The Real Effective Exchange Rate of the rupee in the new series is no longer at odds with the reality
One of the unspoken rules in India that everyone accepts, but no one questions is that the rupee should keep depreciating, year after year. Ever since the economic liberalisation in 1991, when the currency was devalued, the rupee has lost an average of 4 per cent every year against the green-back.
The REER is the standard measure used globally to gauge the value of the home currency against the weighted average value of the currencies of its trading partners divided by a price deflator or index. REER above 100 denotes that the home currency is overvalued and more expensive compared to its competitors.
The 36-currency trade weighted REER computed by the RBI had ruled around the 100 mark prior to the global financial crisis in 2007-08. But since then, it has been featuring well above the 100 mark; moving close to 120 in 2017-18. This had been used to show that the rupee was overvalued against its trading partners and that it was hurting our exports. But the overvaluation depicted by the old series of the REER was due to certain shortcomings in the computation methodology. In January this year, the RBI released the new series of REER, which seems to reflect the true state of affairs — that rupee is not overvalued and does not need to keep slipping lower forever. The levels indicated by the new series are also closer to the rupee REER disseminated by BIS, which show that the rupee is rightly valued.
What has changed?
The RBI disseminates six currency and 36 currency based trade weighted and export weighted REER and NEER (Nominal Effective Exchange Rate which is REER not adjusted for inflation). The previous series had 2004-05 as the base year. With the economy and trading partners changing significantly since then, a review of the index was overdue.
The new series of REER released in January 2021 has the base year as 2015-16, which is considered a normal year based on macro parameters. The basket for the broad index has been expanded from 36 to 40 currencies. The computation of trade weights has also been improved — by basing it on three-year arithmetic means of trade flows around the base year. Angola, Chile, Ghana, Iraq, Nepal, Oman, Tanzania, and Ukraine have been included in the broad NEER/REER while Argentina, Pakistan, the Philippines, and Sweden exit the basket. The new basket represents 88 per cent of India’s total trade as against 84 per cent in the earlier 36-currency basket.
While the changes are good, a few shortcomings still remain. One, the selection of trading partners is based on overall merchandise trade whereas it is better to consider trade in manufactured goods alone. The REER computed by BIS for instance considers only import and export of manufactured goods as export competitiveness needs to be gauged in only these value added items.
Two, it is not clear if the new REER series has addressed trans-shipment effect. If this was done, the weight for the UAE may have been lower. Three, adjustments for third market completion (wherein weights are modified to take in to account countries that are trading partners as well as export competitors in other markets) would have resulted in higher weights for other Asian and EM countries and lower weight for Euro area. This could have made the rupee REER more effective.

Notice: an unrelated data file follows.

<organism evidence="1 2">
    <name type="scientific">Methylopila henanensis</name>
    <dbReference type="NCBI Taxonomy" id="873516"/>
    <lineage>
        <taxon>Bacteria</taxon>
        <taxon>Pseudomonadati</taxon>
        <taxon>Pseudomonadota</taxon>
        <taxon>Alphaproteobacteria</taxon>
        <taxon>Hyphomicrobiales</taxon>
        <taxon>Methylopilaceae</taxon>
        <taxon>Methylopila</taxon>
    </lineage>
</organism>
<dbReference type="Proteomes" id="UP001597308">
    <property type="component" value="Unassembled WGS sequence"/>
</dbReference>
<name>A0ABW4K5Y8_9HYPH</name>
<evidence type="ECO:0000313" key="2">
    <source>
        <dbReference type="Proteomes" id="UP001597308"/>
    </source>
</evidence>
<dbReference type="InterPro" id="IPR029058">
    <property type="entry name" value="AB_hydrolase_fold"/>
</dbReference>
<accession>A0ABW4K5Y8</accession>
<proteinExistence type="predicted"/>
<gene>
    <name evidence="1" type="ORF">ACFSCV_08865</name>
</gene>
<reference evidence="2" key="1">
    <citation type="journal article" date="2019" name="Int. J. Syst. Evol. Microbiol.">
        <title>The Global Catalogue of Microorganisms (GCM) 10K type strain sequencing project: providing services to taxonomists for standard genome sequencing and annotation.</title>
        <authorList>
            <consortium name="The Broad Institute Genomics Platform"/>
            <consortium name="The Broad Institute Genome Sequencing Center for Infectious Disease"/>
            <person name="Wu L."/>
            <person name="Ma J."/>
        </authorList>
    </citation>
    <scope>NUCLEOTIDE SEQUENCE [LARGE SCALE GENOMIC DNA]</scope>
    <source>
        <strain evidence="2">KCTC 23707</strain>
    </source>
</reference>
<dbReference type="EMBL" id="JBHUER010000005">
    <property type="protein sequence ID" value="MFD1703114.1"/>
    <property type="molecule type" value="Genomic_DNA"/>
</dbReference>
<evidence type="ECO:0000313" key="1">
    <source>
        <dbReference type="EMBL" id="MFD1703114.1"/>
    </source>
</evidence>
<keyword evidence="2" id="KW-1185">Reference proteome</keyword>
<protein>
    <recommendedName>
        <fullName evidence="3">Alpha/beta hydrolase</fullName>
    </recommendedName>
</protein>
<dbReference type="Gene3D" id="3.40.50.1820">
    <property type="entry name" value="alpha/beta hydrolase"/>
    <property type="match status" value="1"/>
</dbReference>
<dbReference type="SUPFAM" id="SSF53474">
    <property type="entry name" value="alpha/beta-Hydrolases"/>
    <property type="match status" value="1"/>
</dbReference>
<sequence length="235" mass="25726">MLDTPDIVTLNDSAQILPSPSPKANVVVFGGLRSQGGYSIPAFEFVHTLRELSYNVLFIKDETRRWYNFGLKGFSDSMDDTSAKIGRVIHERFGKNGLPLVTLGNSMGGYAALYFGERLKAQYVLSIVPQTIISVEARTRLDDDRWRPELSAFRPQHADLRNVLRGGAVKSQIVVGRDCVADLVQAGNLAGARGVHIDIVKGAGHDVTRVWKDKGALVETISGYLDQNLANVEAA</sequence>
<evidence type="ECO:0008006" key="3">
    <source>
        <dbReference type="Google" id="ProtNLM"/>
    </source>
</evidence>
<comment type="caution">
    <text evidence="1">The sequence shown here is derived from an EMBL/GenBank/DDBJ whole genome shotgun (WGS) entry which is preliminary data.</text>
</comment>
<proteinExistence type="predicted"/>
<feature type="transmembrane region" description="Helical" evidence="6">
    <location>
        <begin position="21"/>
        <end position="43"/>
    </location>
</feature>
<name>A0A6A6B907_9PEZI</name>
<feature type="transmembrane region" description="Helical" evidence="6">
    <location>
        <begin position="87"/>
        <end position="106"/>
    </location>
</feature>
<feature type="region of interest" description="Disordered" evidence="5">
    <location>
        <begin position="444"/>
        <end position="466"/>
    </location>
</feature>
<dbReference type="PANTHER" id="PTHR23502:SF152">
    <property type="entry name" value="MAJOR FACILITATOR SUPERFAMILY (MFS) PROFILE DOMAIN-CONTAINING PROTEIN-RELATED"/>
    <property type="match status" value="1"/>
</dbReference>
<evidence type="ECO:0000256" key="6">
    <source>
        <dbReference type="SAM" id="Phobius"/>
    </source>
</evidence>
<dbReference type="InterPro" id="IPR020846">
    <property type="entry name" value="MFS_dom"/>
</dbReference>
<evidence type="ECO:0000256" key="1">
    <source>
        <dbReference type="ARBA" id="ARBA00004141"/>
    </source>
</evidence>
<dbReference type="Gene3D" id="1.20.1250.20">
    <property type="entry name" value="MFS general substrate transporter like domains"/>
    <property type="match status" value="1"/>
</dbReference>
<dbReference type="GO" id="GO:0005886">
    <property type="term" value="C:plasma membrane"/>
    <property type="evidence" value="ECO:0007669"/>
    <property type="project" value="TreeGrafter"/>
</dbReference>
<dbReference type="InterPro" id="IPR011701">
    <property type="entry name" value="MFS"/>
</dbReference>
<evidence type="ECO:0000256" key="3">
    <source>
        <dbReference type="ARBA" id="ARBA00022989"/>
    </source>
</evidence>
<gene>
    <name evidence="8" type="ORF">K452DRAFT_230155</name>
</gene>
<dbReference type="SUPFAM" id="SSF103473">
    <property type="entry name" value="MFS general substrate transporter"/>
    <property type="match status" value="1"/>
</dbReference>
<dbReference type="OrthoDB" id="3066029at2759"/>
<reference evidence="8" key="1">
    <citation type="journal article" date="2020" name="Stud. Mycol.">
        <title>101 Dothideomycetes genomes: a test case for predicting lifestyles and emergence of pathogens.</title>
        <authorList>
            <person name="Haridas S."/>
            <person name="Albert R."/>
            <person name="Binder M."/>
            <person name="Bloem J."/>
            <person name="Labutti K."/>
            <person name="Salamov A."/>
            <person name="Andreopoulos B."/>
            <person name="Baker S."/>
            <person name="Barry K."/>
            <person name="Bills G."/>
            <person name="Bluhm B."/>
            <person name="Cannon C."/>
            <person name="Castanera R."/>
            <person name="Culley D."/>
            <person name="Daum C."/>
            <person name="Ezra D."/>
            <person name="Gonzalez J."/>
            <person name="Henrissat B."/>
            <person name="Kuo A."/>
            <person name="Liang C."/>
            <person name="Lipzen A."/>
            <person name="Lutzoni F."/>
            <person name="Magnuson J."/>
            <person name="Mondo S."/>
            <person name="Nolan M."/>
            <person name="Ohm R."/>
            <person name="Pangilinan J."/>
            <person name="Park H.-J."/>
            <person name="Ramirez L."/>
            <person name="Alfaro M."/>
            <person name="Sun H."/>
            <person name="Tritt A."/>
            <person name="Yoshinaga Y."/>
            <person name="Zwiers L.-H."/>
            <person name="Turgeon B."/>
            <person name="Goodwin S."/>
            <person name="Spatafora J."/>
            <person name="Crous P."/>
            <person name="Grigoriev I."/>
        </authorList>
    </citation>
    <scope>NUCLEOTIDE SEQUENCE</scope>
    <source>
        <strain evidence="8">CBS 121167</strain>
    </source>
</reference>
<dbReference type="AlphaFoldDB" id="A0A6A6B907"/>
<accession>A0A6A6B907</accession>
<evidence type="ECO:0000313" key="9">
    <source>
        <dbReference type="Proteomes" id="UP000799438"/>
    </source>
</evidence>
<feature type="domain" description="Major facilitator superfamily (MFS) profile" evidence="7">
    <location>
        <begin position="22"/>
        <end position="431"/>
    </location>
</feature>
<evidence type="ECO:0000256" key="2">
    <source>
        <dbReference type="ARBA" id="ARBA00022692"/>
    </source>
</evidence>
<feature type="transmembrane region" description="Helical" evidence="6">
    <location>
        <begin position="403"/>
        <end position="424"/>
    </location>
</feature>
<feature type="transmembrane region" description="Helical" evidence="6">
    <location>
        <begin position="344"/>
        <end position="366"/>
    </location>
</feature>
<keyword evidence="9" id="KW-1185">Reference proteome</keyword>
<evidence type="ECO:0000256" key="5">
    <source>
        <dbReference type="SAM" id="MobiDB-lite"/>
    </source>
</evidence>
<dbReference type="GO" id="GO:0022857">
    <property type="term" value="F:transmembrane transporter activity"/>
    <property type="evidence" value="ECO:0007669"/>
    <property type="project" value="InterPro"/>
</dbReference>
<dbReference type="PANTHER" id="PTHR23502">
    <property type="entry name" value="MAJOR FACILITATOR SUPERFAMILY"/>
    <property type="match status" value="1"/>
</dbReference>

Is the new series better?
That said, the new REER appears to be a vast improvement on the previous series in depicting the rupee’s over/under valuation. The new trade-weighted REER did not cross above 100 in the period between April 2004 and February 2015, it mostly ruled between 90 and 100. While the index has moved above 100 since then, the overvaluation was limited to 7 per cent. In contrast, the old series has shown the rupee as being consistently overvalued since 2008. (see graph).
The over-valuation depicted by the old series was at odds with the rupee REER computed by BIS as well as the movement of the rupee exchange rate vis-à-vis other emerging market currencies. The REER for rupee computed by BIS has depicted the rupee as being rightly valued or slightly undervalued for most part since 2004-05. In fact the values of the RBI’s new series are far more in sync with the BIS values.
Another metric that shows us that the rupee is not overvalued, is the cross-currency comparison of currencies against IMF’s SDR. Currently 1 SDR equals 105 rupee. The value of rupee is far lower compared with currencies of other emerging economies such as China (9.3), Brazil (7.9), Malaysia (5.9) and the Philippines (69.2). The continuing depreciation in rupee over the years seem to have made it quite competitive against its peers.
The RBI has maintained that its intention is to maintain stability in the rupee movement and not to target any specific level for the exchange rate. The new series of the RBI and the BIS REER show that this strategy of the RBI, coupled with inflation targeting have helped the rupee stay competitive in the export markets.
While this strategy can continue, constant demands to weaken the rupee to help exports need not be heeded. For it is clear that rupee is quite competitively valued and the reasons for sluggish exports lie elsewhere. On the other hand, a weak currency has been hurting our importers and hurting profit margins of companies, besides being inflationary. Also foreign investors tend to think twice about investing in a country with a currency that is on a downward spiral. For the return on their holding tends to erode with fall in currency value. It is probably time to rethink the policy of allowing the rupee to slide ceaselessly.